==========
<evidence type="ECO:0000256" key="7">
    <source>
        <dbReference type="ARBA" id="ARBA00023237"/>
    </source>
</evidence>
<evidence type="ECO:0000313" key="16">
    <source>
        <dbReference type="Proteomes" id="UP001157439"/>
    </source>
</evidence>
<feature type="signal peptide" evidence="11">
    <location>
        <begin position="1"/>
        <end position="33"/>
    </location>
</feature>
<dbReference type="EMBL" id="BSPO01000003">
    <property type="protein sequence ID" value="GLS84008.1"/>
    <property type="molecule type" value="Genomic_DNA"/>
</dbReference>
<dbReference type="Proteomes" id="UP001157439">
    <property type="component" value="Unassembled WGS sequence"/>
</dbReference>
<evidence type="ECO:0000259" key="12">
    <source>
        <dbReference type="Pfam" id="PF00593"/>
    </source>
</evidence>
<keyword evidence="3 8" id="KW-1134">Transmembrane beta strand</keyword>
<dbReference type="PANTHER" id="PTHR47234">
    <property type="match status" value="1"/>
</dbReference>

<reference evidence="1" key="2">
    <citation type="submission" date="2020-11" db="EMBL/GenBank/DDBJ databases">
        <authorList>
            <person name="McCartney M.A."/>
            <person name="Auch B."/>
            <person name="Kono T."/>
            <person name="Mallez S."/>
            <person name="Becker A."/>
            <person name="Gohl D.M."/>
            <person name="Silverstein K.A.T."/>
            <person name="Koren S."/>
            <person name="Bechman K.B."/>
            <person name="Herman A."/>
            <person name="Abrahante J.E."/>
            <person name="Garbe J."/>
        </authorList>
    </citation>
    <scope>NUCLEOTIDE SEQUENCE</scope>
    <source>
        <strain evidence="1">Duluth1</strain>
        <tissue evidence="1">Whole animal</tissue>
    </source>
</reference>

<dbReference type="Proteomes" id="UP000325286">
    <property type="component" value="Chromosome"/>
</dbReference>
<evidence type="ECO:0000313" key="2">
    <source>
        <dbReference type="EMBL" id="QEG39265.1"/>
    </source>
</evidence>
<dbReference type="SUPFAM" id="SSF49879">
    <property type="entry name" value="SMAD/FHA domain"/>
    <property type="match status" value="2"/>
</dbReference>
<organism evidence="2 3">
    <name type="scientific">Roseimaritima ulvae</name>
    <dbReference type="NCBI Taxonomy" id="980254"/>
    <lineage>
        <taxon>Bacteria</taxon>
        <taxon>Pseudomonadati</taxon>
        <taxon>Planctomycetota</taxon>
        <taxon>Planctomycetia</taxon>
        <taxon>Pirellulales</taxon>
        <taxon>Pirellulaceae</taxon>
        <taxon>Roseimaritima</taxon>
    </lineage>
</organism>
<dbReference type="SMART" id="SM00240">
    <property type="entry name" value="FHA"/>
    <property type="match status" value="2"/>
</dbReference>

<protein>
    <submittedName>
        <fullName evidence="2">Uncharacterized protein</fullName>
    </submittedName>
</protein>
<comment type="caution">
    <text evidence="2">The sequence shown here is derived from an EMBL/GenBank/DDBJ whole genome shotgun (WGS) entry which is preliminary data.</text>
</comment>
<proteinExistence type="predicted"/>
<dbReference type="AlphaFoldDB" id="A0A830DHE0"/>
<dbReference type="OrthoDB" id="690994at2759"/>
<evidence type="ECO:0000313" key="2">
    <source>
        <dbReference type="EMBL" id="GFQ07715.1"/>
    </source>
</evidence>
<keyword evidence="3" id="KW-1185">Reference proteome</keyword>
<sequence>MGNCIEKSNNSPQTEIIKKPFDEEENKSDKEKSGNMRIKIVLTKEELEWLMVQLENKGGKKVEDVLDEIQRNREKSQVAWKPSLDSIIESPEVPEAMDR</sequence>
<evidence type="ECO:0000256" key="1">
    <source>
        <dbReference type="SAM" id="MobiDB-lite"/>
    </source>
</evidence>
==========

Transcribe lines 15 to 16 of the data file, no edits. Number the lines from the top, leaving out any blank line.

    </location>
</feature>